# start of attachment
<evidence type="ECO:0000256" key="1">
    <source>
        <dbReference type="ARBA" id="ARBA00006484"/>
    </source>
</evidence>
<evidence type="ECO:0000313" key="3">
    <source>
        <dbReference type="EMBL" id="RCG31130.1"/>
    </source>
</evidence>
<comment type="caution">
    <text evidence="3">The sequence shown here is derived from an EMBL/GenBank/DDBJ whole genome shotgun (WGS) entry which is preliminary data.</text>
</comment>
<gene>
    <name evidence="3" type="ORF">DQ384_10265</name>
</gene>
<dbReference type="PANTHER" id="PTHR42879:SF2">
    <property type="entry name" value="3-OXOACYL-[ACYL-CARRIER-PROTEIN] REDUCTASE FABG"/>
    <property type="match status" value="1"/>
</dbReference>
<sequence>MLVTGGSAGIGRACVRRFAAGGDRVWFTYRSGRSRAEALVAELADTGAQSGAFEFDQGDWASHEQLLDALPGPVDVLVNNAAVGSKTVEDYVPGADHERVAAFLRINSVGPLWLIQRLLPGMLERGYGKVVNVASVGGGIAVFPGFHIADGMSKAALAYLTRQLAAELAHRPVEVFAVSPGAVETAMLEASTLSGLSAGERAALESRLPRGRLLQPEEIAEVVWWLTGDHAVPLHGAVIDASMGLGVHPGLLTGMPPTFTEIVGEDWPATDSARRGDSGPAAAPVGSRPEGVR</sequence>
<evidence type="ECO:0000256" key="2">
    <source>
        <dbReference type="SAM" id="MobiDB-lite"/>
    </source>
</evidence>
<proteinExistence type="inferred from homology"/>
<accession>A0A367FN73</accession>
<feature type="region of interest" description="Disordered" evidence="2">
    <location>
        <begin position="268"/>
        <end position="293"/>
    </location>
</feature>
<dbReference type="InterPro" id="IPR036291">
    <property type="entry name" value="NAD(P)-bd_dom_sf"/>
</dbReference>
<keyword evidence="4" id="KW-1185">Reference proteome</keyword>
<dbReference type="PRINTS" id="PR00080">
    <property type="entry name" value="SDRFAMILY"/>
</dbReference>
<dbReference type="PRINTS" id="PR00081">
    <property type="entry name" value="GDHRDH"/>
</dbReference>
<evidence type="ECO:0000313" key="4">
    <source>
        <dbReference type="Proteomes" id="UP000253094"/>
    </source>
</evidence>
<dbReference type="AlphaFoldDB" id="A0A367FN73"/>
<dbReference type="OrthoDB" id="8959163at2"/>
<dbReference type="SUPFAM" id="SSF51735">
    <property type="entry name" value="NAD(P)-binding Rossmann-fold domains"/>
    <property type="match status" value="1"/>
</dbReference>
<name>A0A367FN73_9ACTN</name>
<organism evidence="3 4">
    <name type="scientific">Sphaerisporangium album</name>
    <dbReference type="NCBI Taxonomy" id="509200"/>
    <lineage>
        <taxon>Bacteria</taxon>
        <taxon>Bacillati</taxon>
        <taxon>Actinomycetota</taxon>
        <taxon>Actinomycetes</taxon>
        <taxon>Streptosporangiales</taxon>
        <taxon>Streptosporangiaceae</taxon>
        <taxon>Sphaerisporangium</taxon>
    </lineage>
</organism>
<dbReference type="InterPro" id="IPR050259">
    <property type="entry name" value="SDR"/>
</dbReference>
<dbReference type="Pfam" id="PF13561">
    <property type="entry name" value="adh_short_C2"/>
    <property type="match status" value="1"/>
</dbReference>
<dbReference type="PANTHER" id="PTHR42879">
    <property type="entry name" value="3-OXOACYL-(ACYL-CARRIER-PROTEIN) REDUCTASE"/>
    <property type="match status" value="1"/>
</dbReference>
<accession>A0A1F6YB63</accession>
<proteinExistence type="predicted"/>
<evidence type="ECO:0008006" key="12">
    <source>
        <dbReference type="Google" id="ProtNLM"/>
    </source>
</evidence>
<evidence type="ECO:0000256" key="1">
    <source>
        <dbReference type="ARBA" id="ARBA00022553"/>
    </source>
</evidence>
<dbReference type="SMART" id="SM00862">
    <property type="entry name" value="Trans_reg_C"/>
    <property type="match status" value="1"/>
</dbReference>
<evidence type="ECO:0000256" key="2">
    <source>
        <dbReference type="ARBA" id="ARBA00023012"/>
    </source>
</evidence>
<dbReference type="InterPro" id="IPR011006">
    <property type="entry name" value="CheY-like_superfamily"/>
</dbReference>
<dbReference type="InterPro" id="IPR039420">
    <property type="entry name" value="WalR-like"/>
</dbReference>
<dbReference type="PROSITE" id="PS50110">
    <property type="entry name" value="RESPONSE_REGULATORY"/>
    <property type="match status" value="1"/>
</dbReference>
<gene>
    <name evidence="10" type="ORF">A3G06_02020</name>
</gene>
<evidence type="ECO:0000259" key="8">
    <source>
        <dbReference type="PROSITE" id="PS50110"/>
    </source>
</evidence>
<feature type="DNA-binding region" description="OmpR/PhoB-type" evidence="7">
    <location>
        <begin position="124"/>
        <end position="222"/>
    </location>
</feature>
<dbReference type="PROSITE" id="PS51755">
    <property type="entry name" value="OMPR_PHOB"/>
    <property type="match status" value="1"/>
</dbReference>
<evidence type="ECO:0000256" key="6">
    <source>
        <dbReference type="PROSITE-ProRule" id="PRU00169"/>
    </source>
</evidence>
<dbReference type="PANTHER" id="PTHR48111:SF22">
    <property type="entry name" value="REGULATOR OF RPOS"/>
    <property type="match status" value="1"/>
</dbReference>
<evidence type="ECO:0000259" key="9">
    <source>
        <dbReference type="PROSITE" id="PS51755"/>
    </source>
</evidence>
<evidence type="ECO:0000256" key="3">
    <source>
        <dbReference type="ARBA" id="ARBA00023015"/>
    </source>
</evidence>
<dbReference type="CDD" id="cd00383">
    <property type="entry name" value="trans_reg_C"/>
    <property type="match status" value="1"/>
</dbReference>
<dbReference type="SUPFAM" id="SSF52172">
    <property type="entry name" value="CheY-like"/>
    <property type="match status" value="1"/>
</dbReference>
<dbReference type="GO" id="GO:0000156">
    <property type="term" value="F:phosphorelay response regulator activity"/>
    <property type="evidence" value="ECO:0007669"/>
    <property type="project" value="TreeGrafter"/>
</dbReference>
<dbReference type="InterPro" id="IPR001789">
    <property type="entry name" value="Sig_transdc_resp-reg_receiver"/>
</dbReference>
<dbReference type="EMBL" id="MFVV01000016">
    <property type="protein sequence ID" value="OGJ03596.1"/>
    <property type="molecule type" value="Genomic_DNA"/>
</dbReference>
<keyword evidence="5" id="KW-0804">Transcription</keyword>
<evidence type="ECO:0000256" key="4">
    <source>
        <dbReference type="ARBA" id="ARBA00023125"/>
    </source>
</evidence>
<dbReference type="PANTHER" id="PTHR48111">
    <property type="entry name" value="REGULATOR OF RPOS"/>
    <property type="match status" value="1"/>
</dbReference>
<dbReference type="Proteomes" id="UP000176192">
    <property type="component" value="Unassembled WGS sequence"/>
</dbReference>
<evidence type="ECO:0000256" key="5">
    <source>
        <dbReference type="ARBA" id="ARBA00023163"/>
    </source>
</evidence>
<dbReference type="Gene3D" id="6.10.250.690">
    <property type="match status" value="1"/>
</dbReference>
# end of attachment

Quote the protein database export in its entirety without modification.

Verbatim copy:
<evidence type="ECO:0000256" key="1">
    <source>
        <dbReference type="ARBA" id="ARBA00006484"/>
    </source>
</evidence>
<evidence type="ECO:0000313" key="3">
    <source>
        <dbReference type="EMBL" id="RCG31130.1"/>
    </source>
</evidence>
<comment type="caution">
    <text evidence="3">The sequence shown here is derived from an EMBL/GenBank/DDBJ whole genome shotgun (WGS) entry which is preliminary data.</text>
</comment>
<gene>
    <name evidence="3" type="ORF">DQ384_10265</name>
</gene>
<dbReference type="PANTHER" id="PTHR42879:SF2">
    <property type="entry name" value="3-OXOACYL-[ACYL-CARRIER-PROTEIN] REDUCTASE FABG"/>
    <property type="match status" value="1"/>
</dbReference>
<sequence>MLVTGGSAGIGRACVRRFAAGGDRVWFTYRSGRSRAEALVAELADTGAQSGAFEFDQGDWASHEQLLDALPGPVDVLVNNAAVGSKTVEDYVPGADHERVAAFLRINSVGPLWLIQRLLPGMLERGYGKVVNVASVGGGIAVFPGFHIADGMSKAALAYLTRQLAAELAHRPVEVFAVSPGAVETAMLEASTLSGLSAGERAALESRLPRGRLLQPEEIAEVVWWLTGDHAVPLHGAVIDASMGLGVHPGLLTGMPPTFTEIVGEDWPATDSARRGDSGPAAAPVGSRPEGVR</sequence>
<evidence type="ECO:0000256" key="2">
    <source>
        <dbReference type="SAM" id="MobiDB-lite"/>
    </source>
</evidence>
<proteinExistence type="inferred from homology"/>
<accession>A0A367FN73</accession>
<feature type="region of interest" description="Disordered" evidence="2">
    <location>
        <begin position="268"/>
        <end position="293"/>
    </location>
</feature>
<dbReference type="InterPro" id="IPR036291">
    <property type="entry name" value="NAD(P)-bd_dom_sf"/>
</dbReference>
<keyword evidence="4" id="KW-1185">Reference proteome</keyword>
<dbReference type="PRINTS" id="PR00080">
    <property type="entry name" value="SDRFAMILY"/>
</dbReference>
<dbReference type="PRINTS" id="PR00081">
    <property type="entry name" value="GDHRDH"/>
</dbReference>
<evidence type="ECO:0000313" key="4">
    <source>
        <dbReference type="Proteomes" id="UP000253094"/>
    </source>
</evidence>
<dbReference type="AlphaFoldDB" id="A0A367FN73"/>
<dbReference type="OrthoDB" id="8959163at2"/>
<dbReference type="SUPFAM" id="SSF51735">
    <property type="entry name" value="NAD(P)-binding Rossmann-fold domains"/>
    <property type="match status" value="1"/>
</dbReference>
<name>A0A367FN73_9ACTN</name>
<organism evidence="3 4">
    <name type="scientific">Sphaerisporangium album</name>
    <dbReference type="NCBI Taxonomy" id="509200"/>
    <lineage>
        <taxon>Bacteria</taxon>
        <taxon>Bacillati</taxon>
        <taxon>Actinomycetota</taxon>
        <taxon>Actinomycetes</taxon>
        <taxon>Streptosporangiales</taxon>
        <taxon>Streptosporangiaceae</taxon>
        <taxon>Sphaerisporangium</taxon>
    </lineage>
</organism>
<dbReference type="InterPro" id="IPR050259">
    <property type="entry name" value="SDR"/>
</dbReference>
<dbReference type="Pfam" id="PF13561">
    <property type="entry name" value="adh_short_C2"/>
    <property type="match status" value="1"/>
</dbReference>
<dbReference type="PANTHER" id="PTHR42879">
    <property type="entry name" value="3-OXOACYL-(ACYL-CARRIER-PROTEIN) REDUCTASE"/>
    <property type="match status" value="1"/>
</dbReference>
<accession>A0A1F6YB63</accession>
<proteinExistence type="predicted"/>
<evidence type="ECO:0008006" key="12">
    <source>
        <dbReference type="Google" id="ProtNLM"/>
    </source>
</evidence>
<evidence type="ECO:0000256" key="1">
    <source>
        <dbReference type="ARBA" id="ARBA00022553"/>
    </source>
</evidence>
<dbReference type="SMART" id="SM00862">
    <property type="entry name" value="Trans_reg_C"/>
    <property type="match status" value="1"/>
</dbReference>
<evidence type="ECO:0000256" key="2">
    <source>
        <dbReference type="ARBA" id="ARBA00023012"/>
    </source>
</evidence>
<dbReference type="InterPro" id="IPR011006">
    <property type="entry name" value="CheY-like_superfamily"/>
</dbReference>
<dbReference type="InterPro" id="IPR039420">
    <property type="entry name" value="WalR-like"/>
</dbReference>
<dbReference type="PROSITE" id="PS50110">
    <property type="entry name" value="RESPONSE_REGULATORY"/>
    <property type="match status" value="1"/>
</dbReference>
<gene>
    <name evidence="10" type="ORF">A3G06_02020</name>
</gene>
<evidence type="ECO:0000259" key="8">
    <source>
        <dbReference type="PROSITE" id="PS50110"/>
    </source>
</evidence>
<feature type="DNA-binding region" description="OmpR/PhoB-type" evidence="7">
    <location>
        <begin position="124"/>
        <end position="222"/>
    </location>
</feature>
<dbReference type="PROSITE" id="PS51755">
    <property type="entry name" value="OMPR_PHOB"/>
    <property type="match status" value="1"/>
</dbReference>
<evidence type="ECO:0000256" key="6">
    <source>
        <dbReference type="PROSITE-ProRule" id="PRU00169"/>
    </source>
</evidence>
<dbReference type="PANTHER" id="PTHR48111:SF22">
    <property type="entry name" value="REGULATOR OF RPOS"/>
    <property type="match status" value="1"/>
</dbReference>
<evidence type="ECO:0000259" key="9">
    <source>
        <dbReference type="PROSITE" id="PS51755"/>
    </source>
</evidence>
<evidence type="ECO:0000256" key="3">
    <source>
        <dbReference type="ARBA" id="ARBA00023015"/>
    </source>
</evidence>
<dbReference type="CDD" id="cd00383">
    <property type="entry name" value="trans_reg_C"/>
    <property type="match status" value="1"/>
</dbReference>
<dbReference type="SUPFAM" id="SSF52172">
    <property type="entry name" value="CheY-like"/>
    <property type="match status" value="1"/>
</dbReference>
<dbReference type="GO" id="GO:0000156">
    <property type="term" value="F:phosphorelay response regulator activity"/>
    <property type="evidence" value="ECO:0007669"/>
    <property type="project" value="TreeGrafter"/>
</dbReference>
<dbReference type="InterPro" id="IPR001789">
    <property type="entry name" value="Sig_transdc_resp-reg_receiver"/>
</dbReference>
<dbReference type="EMBL" id="MFVV01000016">
    <property type="protein sequence ID" value="OGJ03596.1"/>
    <property type="molecule type" value="Genomic_DNA"/>
</dbReference>
<keyword evidence="5" id="KW-0804">Transcription</keyword>
<evidence type="ECO:0000256" key="4">
    <source>
        <dbReference type="ARBA" id="ARBA00023125"/>
    </source>
</evidence>
<dbReference type="PANTHER" id="PTHR48111">
    <property type="entry name" value="REGULATOR OF RPOS"/>
    <property type="match status" value="1"/>
</dbReference>
<dbReference type="Proteomes" id="UP000176192">
    <property type="component" value="Unassembled WGS sequence"/>
</dbReference>
<evidence type="ECO:0000256" key="5">
    <source>
        <dbReference type="ARBA" id="ARBA00023163"/>
    </source>
</evidence>
<dbReference type="Gene3D" id="6.10.250.690">
    <property type="match status" value="1"/>
</dbReference>